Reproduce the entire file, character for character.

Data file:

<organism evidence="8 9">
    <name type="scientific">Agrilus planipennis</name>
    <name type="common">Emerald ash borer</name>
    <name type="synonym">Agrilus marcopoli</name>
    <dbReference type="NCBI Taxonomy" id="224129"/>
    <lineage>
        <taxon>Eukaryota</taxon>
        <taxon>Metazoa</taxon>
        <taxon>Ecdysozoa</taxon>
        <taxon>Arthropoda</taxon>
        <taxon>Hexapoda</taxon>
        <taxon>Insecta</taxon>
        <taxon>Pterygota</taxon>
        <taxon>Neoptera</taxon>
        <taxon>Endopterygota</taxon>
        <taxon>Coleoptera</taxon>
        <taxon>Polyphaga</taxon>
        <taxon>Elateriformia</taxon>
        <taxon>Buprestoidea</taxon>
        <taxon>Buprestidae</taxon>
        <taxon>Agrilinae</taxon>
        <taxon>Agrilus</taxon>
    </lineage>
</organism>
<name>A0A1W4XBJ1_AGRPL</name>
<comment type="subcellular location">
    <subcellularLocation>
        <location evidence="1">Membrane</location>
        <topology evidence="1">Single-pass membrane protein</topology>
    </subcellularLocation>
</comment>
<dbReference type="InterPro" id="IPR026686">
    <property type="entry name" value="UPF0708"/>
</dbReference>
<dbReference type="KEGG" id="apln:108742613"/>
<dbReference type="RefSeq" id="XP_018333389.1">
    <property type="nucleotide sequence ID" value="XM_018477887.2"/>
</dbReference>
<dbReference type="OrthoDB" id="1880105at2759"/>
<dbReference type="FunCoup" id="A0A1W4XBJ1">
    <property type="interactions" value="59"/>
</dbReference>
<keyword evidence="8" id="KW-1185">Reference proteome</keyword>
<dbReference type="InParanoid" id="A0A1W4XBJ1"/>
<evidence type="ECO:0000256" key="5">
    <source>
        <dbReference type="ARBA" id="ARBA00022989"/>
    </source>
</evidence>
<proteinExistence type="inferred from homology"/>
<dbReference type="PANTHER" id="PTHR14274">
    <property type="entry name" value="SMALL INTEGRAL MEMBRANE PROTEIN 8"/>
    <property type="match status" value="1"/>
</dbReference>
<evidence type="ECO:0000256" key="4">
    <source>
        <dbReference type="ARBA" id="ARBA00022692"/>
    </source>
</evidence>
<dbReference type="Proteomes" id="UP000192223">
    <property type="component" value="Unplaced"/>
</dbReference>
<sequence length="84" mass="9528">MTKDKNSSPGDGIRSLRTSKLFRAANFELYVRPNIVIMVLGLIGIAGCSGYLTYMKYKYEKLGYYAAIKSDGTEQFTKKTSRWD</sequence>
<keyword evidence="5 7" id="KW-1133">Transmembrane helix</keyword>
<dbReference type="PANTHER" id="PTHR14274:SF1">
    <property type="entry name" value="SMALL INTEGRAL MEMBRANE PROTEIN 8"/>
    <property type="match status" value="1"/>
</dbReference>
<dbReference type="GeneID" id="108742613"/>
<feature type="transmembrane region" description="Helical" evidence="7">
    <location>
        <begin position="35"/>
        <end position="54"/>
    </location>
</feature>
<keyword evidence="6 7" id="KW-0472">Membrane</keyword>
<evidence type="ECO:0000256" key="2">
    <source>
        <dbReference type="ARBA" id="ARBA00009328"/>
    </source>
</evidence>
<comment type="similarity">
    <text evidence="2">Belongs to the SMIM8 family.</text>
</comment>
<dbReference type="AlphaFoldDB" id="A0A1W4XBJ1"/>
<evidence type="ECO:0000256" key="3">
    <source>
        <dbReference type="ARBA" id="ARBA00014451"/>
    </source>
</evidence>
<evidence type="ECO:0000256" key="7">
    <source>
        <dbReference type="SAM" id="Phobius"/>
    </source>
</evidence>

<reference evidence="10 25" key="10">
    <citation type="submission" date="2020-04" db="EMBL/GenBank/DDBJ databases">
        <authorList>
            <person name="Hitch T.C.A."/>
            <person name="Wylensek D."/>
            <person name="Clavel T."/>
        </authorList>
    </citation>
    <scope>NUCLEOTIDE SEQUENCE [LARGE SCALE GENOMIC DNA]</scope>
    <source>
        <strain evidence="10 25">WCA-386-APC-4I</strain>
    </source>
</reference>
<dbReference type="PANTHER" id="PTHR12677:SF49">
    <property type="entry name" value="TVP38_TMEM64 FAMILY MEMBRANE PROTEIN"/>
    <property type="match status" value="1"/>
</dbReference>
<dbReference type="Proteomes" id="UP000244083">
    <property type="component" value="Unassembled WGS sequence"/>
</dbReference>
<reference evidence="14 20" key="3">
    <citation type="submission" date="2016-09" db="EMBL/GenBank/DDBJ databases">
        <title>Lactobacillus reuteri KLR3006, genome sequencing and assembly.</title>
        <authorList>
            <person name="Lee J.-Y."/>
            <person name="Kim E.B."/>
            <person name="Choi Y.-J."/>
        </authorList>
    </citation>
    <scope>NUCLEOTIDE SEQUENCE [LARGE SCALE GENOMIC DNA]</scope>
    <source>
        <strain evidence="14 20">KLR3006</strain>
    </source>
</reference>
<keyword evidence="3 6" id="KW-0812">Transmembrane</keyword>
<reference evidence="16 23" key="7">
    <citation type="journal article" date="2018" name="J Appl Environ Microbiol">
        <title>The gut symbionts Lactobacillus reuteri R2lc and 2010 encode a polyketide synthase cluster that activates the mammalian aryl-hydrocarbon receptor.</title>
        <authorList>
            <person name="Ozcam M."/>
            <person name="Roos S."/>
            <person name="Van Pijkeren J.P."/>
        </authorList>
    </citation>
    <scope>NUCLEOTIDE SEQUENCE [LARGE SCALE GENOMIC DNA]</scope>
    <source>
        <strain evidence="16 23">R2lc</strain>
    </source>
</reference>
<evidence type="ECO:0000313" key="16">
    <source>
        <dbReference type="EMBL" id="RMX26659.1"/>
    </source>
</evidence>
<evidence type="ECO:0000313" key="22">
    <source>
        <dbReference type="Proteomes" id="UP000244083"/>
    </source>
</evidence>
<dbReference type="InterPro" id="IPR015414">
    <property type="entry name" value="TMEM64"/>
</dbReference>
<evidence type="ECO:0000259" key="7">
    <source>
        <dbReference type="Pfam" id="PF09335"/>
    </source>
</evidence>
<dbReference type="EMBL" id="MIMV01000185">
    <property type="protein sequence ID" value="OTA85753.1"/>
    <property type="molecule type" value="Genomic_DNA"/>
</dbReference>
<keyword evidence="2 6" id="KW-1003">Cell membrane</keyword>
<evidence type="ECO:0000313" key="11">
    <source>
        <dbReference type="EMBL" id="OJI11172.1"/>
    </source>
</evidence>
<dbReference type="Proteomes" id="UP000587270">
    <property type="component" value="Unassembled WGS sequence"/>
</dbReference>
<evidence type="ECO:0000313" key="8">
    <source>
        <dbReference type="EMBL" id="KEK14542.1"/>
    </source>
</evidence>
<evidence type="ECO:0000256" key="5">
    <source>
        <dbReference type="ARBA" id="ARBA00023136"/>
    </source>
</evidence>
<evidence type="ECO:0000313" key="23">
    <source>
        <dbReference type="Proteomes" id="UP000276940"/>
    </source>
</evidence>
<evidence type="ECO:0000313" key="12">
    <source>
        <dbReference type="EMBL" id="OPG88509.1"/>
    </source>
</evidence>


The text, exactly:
<organism evidence="8 9">
    <name type="scientific">Agrilus planipennis</name>
    <name type="common">Emerald ash borer</name>
    <name type="synonym">Agrilus marcopoli</name>
    <dbReference type="NCBI Taxonomy" id="224129"/>
    <lineage>
        <taxon>Eukaryota</taxon>
        <taxon>Metazoa</taxon>
        <taxon>Ecdysozoa</taxon>
        <taxon>Arthropoda</taxon>
        <taxon>Hexapoda</taxon>
        <taxon>Insecta</taxon>
        <taxon>Pterygota</taxon>
        <taxon>Neoptera</taxon>
        <taxon>Endopterygota</taxon>
        <taxon>Coleoptera</taxon>
        <taxon>Polyphaga</taxon>
        <taxon>Elateriformia</taxon>
        <taxon>Buprestoidea</taxon>
        <taxon>Buprestidae</taxon>
        <taxon>Agrilinae</taxon>
        <taxon>Agrilus</taxon>
    </lineage>
</organism>
<name>A0A1W4XBJ1_AGRPL</name>
<comment type="subcellular location">
    <subcellularLocation>
        <location evidence="1">Membrane</location>
        <topology evidence="1">Single-pass membrane protein</topology>
    </subcellularLocation>
</comment>
<dbReference type="InterPro" id="IPR026686">
    <property type="entry name" value="UPF0708"/>
</dbReference>
<dbReference type="KEGG" id="apln:108742613"/>
<dbReference type="RefSeq" id="XP_018333389.1">
    <property type="nucleotide sequence ID" value="XM_018477887.2"/>
</dbReference>
<dbReference type="OrthoDB" id="1880105at2759"/>
<dbReference type="FunCoup" id="A0A1W4XBJ1">
    <property type="interactions" value="59"/>
</dbReference>
<keyword evidence="8" id="KW-1185">Reference proteome</keyword>
<dbReference type="InParanoid" id="A0A1W4XBJ1"/>
<evidence type="ECO:0000256" key="5">
    <source>
        <dbReference type="ARBA" id="ARBA00022989"/>
    </source>
</evidence>
<proteinExistence type="inferred from homology"/>
<dbReference type="PANTHER" id="PTHR14274">
    <property type="entry name" value="SMALL INTEGRAL MEMBRANE PROTEIN 8"/>
    <property type="match status" value="1"/>
</dbReference>
<evidence type="ECO:0000256" key="4">
    <source>
        <dbReference type="ARBA" id="ARBA00022692"/>
    </source>
</evidence>
<dbReference type="Proteomes" id="UP000192223">
    <property type="component" value="Unplaced"/>
</dbReference>
<sequence length="84" mass="9528">MTKDKNSSPGDGIRSLRTSKLFRAANFELYVRPNIVIMVLGLIGIAGCSGYLTYMKYKYEKLGYYAAIKSDGTEQFTKKTSRWD</sequence>
<keyword evidence="5 7" id="KW-1133">Transmembrane helix</keyword>
<dbReference type="PANTHER" id="PTHR14274:SF1">
    <property type="entry name" value="SMALL INTEGRAL MEMBRANE PROTEIN 8"/>
    <property type="match status" value="1"/>
</dbReference>
<dbReference type="GeneID" id="108742613"/>
<feature type="transmembrane region" description="Helical" evidence="7">
    <location>
        <begin position="35"/>
        <end position="54"/>
    </location>
</feature>
<keyword evidence="6 7" id="KW-0472">Membrane</keyword>
<evidence type="ECO:0000256" key="2">
    <source>
        <dbReference type="ARBA" id="ARBA00009328"/>
    </source>
</evidence>
<comment type="similarity">
    <text evidence="2">Belongs to the SMIM8 family.</text>
</comment>
<dbReference type="AlphaFoldDB" id="A0A1W4XBJ1"/>
<evidence type="ECO:0000256" key="3">
    <source>
        <dbReference type="ARBA" id="ARBA00014451"/>
    </source>
</evidence>
<evidence type="ECO:0000256" key="7">
    <source>
        <dbReference type="SAM" id="Phobius"/>
    </source>
</evidence>

<reference evidence="10 25" key="10">
    <citation type="submission" date="2020-04" db="EMBL/GenBank/DDBJ databases">
        <authorList>
            <person name="Hitch T.C.A."/>
            <person name="Wylensek D."/>
            <person name="Clavel T."/>
        </authorList>
    </citation>
    <scope>NUCLEOTIDE SEQUENCE [LARGE SCALE GENOMIC DNA]</scope>
    <source>
        <strain evidence="10 25">WCA-386-APC-4I</strain>
    </source>
</reference>
<dbReference type="PANTHER" id="PTHR12677:SF49">
    <property type="entry name" value="TVP38_TMEM64 FAMILY MEMBRANE PROTEIN"/>
    <property type="match status" value="1"/>
</dbReference>
<dbReference type="Proteomes" id="UP000244083">
    <property type="component" value="Unassembled WGS sequence"/>
</dbReference>
<reference evidence="14 20" key="3">
    <citation type="submission" date="2016-09" db="EMBL/GenBank/DDBJ databases">
        <title>Lactobacillus reuteri KLR3006, genome sequencing and assembly.</title>
        <authorList>
            <person name="Lee J.-Y."/>
            <person name="Kim E.B."/>
            <person name="Choi Y.-J."/>
        </authorList>
    </citation>
    <scope>NUCLEOTIDE SEQUENCE [LARGE SCALE GENOMIC DNA]</scope>
    <source>
        <strain evidence="14 20">KLR3006</strain>
    </source>
</reference>
<keyword evidence="3 6" id="KW-0812">Transmembrane</keyword>
<reference evidence="16 23" key="7">
    <citation type="journal article" date="2018" name="J Appl Environ Microbiol">
        <title>The gut symbionts Lactobacillus reuteri R2lc and 2010 encode a polyketide synthase cluster that activates the mammalian aryl-hydrocarbon receptor.</title>
        <authorList>
            <person name="Ozcam M."/>
            <person name="Roos S."/>
            <person name="Van Pijkeren J.P."/>
        </authorList>
    </citation>
    <scope>NUCLEOTIDE SEQUENCE [LARGE SCALE GENOMIC DNA]</scope>
    <source>
        <strain evidence="16 23">R2lc</strain>
    </source>
</reference>
<evidence type="ECO:0000313" key="16">
    <source>
        <dbReference type="EMBL" id="RMX26659.1"/>
    </source>
</evidence>
<evidence type="ECO:0000313" key="22">
    <source>
        <dbReference type="Proteomes" id="UP000244083"/>
    </source>
</evidence>
<dbReference type="InterPro" id="IPR015414">
    <property type="entry name" value="TMEM64"/>
</dbReference>
<evidence type="ECO:0000259" key="7">
    <source>
        <dbReference type="Pfam" id="PF09335"/>
    </source>
</evidence>
<dbReference type="EMBL" id="MIMV01000185">
    <property type="protein sequence ID" value="OTA85753.1"/>
    <property type="molecule type" value="Genomic_DNA"/>
</dbReference>
<keyword evidence="2 6" id="KW-1003">Cell membrane</keyword>
<evidence type="ECO:0000313" key="11">
    <source>
        <dbReference type="EMBL" id="OJI11172.1"/>
    </source>
</evidence>
<dbReference type="Proteomes" id="UP000587270">
    <property type="component" value="Unassembled WGS sequence"/>
</dbReference>
<evidence type="ECO:0000313" key="8">
    <source>
        <dbReference type="EMBL" id="KEK14542.1"/>
    </source>
</evidence>
<evidence type="ECO:0000256" key="5">
    <source>
        <dbReference type="ARBA" id="ARBA00023136"/>
    </source>
</evidence>
<evidence type="ECO:0000313" key="23">
    <source>
        <dbReference type="Proteomes" id="UP000276940"/>
    </source>
</evidence>
<evidence type="ECO:0000313" key="12">
    <source>
        <dbReference type="EMBL" id="OPG88509.1"/>
    </source>
</evidence>